Automate This – How Algorithms Came to Rule Our World

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At a 2010 black-tie banquet in Chicago, a spry Jarecki spotted Scholes across the room nursing a cocktail and lightly conversing. Jarecki made his way over to the Nobel laureate. "You know, you still have our Nobel Prize," Jarecki said to Scholes. The remark elicited a dry grimace. "He was not amused," Jarecki says. (c)
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The financial industry, as is the case with most high-paying fields, tends to be dominated by men who are wont to hire more men. So when Peterffy hired the tallest, prettiest, most buxom women he could find, the plan was more than a bit novel. The tactic worked miracles for his order flow. Suddenly, the specialists always took his trades. They put their arms around his traders, chitchatted, and recognized the blondes' orders as fast as they were issued. "The specialists were thinking, 'These dumb blondes, what do they know, right'" Peterffy says.
It's true that the women Peterffy hired didn't know much about trading, let alone algorithms. But none of his traders at that time were any good out on their own. And none of them were using the sheets for guidance anymore. Peterffy had devised a new system that empowered anybody to make smart trades. (c)
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The key to it all was a dependable flow of pure data that few others had. And data, as so many hot companies of today have demonstrated, can be the difference between domination of an industry and failure. Peterffy's operation pioneered the automated compilation and employment of vast data stores on Wall Street, where the mining of such things got its start. (c)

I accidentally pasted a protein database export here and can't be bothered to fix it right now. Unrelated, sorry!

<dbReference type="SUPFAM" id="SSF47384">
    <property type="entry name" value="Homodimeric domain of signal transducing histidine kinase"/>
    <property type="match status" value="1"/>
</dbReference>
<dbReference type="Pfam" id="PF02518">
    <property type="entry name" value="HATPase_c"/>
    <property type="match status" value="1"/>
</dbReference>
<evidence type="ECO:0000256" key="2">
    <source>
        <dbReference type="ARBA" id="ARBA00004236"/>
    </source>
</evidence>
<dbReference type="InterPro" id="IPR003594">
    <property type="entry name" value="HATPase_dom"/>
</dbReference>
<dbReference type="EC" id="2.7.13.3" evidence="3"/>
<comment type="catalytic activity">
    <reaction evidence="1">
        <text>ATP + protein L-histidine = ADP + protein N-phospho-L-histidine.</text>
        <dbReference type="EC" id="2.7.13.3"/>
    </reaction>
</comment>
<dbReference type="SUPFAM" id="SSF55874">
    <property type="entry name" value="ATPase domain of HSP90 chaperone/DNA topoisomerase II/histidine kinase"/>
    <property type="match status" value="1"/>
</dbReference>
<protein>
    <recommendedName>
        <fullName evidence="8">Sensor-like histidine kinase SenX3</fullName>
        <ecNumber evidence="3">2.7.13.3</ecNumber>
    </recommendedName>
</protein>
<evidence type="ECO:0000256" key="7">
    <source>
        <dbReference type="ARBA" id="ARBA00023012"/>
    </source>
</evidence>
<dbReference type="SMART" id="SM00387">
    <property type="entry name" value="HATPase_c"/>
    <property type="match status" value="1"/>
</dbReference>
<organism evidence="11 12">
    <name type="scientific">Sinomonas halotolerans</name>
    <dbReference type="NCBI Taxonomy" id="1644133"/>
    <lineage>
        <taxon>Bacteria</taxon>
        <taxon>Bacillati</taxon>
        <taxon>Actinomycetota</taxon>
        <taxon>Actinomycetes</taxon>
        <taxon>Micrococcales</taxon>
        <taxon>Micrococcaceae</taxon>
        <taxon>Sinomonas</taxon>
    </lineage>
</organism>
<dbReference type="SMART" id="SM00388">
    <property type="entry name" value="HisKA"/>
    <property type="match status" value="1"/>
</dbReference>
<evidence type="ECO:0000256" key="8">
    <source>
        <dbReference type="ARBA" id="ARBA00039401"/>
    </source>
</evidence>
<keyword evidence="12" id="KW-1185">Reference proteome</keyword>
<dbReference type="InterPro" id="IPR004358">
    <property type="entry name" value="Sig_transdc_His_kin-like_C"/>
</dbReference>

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He explained his success: "You gotta be able to calculate doo-boop-be-deeliyaboop-deal! I can do that." He had learned math, he said, studying astronomy in the Netherlands and in the air force ...

Van Peebles's story accentuated the success of the most improbable trading squad roaming the pits of New York, perhaps to this day: three blonde women and one highly acclaimed black writer, director, and actor, all of them well-disguised proxies of an algorithm that dwelled inside a machine. (c)
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Technically, a market maker is required to keep both bids and offers up at all times, no matter where the market goes. But Peterffy had been bending the rules, as a lot of market makers did, cherry-picking the trades he wanted according to the instructions of his algorithm. At no point was he maintaining constant bids and offers. (c)
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O'Connor was so secretive about its methods that when it bought two hundred Symbolics computers in the mid-1980s, executives shredded the packaging so Dumpster-diving competitors couldn't determine what technology the firm used. (c)
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